Comparison of Three Methyl-Coenzyme M Reductases from Phylogenetically Distant Organisms: Unusual Amino Acid Modification, Conservation and AdaptationGrabarse, W., Mahlert, F., Shima, S., Thauer, R.K., Ermler, U.
(2000) J Mol Biol 303: 329
- PubMed: 11023796
- DOI: 10.1006/jmbi.2000.4136
- Structures With Same Primary Citation
- PubMed Abstract:
The nickel enzyme methyl-coenzyme M reductase (MCR) catalyzes the terminal step of methane formation in the energy metabolism of all methanogenic archaea. In this reaction methyl-coenzyme M and coenzyme B are converted to methane and the heterodisulf ...
The nickel enzyme methyl-coenzyme M reductase (MCR) catalyzes the terminal step of methane formation in the energy metabolism of all methanogenic archaea. In this reaction methyl-coenzyme M and coenzyme B are converted to methane and the heterodisulfide of coenzyme M and coenzyme B. The crystal structures of methyl-coenzyme M reductase from Methanosarcina barkeri (growth temperature optimum, 37 degrees C) and Methanopyrus kandleri (growth temperature optimum, 98 degrees C) were determined and compared with the known structure of MCR from Methanobacterium thermoautotrophicum (growth temperature optimum, 65 degrees C). The active sites of MCR from M. barkeri and M. kandleri were almost identical to that of M. thermoautotrophicum and predominantly occupied by coenzyme M and coenzyme B. The electron density at 1.6 A resolution of the M. barkeri enzyme revealed that four of the five modified amino acid residues of MCR from M. thermoautotrophicum, namely a thiopeptide, an S-methylcysteine, a 1-N-methylhistidine and a 5-methylarginine were also present. Analysis of the environment of the unusual amino acid residues near the active site indicates that some of the modifications may be required for the enzyme to be catalytically effective. In M. thermoautotrophicum and M. kandleri high temperature adaptation is coupled with increasing intracellular concentrations of lyotropic salts. This was reflected in a higher fraction of glutamate residues at the protein surface of the thermophilic enzymes adapted to high intracellular salt concentrations.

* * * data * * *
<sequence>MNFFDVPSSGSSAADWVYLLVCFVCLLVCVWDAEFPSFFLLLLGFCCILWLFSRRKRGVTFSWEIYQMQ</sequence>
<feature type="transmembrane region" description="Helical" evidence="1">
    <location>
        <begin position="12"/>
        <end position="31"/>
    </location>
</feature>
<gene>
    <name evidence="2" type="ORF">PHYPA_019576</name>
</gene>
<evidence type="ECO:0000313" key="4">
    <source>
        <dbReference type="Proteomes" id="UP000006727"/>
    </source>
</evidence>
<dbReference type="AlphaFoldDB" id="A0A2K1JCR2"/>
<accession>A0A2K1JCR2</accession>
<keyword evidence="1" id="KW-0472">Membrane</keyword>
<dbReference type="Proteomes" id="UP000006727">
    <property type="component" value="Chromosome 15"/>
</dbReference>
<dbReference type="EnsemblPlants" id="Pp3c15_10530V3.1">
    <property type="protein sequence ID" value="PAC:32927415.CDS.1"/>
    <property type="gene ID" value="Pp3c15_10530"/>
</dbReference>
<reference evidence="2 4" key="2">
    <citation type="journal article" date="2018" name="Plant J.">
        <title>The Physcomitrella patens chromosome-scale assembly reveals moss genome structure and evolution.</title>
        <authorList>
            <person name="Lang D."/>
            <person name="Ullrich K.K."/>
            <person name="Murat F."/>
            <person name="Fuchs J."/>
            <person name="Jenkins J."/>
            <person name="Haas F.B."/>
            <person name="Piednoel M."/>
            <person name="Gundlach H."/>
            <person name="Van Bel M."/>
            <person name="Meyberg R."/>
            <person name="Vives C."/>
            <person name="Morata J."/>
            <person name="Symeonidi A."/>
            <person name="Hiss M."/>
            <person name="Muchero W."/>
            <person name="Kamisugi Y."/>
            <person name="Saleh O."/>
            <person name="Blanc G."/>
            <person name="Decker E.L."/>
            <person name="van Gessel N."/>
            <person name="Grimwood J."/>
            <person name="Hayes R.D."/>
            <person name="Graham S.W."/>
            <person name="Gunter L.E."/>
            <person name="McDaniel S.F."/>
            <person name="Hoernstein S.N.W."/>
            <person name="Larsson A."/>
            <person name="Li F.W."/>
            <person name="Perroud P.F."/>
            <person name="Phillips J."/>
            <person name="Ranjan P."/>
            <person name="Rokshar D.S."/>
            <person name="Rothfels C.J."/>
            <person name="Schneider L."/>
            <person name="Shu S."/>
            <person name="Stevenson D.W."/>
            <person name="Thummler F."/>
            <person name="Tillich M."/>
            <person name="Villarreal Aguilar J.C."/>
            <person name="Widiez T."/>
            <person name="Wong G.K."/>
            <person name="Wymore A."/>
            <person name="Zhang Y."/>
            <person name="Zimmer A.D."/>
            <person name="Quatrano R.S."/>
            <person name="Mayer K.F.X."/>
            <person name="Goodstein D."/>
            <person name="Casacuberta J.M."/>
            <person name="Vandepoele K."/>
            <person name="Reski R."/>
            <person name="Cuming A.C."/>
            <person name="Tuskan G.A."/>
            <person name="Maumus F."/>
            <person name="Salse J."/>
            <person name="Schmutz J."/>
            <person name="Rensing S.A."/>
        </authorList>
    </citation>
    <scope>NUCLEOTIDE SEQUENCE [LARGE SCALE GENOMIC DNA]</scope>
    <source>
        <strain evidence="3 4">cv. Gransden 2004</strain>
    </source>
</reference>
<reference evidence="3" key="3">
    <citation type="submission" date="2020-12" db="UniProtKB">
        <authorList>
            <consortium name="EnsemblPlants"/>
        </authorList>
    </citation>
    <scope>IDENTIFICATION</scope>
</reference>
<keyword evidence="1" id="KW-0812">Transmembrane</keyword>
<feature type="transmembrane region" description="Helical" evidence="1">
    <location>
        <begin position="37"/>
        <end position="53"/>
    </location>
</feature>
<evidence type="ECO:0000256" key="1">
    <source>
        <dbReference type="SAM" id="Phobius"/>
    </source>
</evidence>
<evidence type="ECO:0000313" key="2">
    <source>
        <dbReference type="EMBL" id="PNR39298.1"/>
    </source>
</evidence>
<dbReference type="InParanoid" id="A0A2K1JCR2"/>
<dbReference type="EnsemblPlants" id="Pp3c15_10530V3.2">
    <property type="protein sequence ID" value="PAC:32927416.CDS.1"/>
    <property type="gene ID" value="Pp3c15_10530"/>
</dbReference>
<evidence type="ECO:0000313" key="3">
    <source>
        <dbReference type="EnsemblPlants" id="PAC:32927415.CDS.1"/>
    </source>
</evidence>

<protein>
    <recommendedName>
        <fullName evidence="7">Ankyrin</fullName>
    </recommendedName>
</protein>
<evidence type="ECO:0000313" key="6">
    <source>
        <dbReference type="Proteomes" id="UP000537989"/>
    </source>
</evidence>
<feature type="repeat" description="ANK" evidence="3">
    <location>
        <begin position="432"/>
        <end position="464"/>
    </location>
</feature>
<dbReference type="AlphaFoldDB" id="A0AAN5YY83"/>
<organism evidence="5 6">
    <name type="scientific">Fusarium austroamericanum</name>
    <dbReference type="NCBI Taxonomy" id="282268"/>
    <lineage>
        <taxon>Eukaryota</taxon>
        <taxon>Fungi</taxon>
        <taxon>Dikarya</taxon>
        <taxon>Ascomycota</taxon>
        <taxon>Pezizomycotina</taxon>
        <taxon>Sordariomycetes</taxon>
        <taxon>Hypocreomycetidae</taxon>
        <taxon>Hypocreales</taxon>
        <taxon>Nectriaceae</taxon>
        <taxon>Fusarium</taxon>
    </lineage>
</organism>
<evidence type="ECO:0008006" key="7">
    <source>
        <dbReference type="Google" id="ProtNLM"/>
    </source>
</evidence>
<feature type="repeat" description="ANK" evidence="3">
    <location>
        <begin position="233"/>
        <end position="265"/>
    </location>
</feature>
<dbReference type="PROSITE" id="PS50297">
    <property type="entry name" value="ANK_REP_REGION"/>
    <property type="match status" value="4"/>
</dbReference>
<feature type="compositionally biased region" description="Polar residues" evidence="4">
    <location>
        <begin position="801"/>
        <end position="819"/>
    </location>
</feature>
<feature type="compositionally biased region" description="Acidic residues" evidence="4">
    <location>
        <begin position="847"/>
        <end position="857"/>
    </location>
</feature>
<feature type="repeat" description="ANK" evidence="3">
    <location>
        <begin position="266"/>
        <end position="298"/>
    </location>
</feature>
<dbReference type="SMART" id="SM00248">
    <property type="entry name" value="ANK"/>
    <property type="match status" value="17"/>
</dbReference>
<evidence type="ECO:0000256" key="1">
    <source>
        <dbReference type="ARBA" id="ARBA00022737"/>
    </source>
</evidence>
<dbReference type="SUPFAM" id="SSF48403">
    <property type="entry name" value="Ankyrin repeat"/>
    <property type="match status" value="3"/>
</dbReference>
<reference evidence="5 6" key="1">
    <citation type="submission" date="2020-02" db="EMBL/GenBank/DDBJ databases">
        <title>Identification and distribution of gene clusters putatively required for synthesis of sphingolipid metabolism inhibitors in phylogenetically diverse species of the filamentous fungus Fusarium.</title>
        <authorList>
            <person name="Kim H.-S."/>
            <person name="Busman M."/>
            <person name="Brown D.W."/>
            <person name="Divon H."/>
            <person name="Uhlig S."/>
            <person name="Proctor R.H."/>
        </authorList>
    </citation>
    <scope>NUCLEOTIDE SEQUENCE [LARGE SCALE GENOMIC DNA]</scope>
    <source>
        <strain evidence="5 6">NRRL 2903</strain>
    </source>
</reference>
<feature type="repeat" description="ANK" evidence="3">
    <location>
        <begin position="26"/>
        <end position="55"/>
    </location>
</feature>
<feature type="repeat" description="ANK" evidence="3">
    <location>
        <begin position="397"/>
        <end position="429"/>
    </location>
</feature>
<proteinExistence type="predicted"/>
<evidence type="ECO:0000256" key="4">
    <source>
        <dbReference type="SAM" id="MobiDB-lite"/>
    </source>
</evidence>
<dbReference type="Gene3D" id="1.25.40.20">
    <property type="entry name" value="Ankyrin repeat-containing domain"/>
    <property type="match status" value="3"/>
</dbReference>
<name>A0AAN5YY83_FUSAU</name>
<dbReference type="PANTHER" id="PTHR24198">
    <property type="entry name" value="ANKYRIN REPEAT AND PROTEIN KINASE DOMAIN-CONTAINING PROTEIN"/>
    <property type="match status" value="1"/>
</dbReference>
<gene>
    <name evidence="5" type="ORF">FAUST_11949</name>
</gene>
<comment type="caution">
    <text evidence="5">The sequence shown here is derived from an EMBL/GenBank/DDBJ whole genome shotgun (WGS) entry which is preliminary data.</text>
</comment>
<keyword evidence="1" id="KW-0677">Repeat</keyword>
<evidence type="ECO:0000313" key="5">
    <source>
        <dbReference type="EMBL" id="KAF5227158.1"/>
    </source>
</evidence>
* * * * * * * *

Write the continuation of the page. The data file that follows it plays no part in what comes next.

Max-Planck-Institut für Biophysik, Heinrich-Hoffmann-Strasse 7, 60528 Frankfurt, Germany.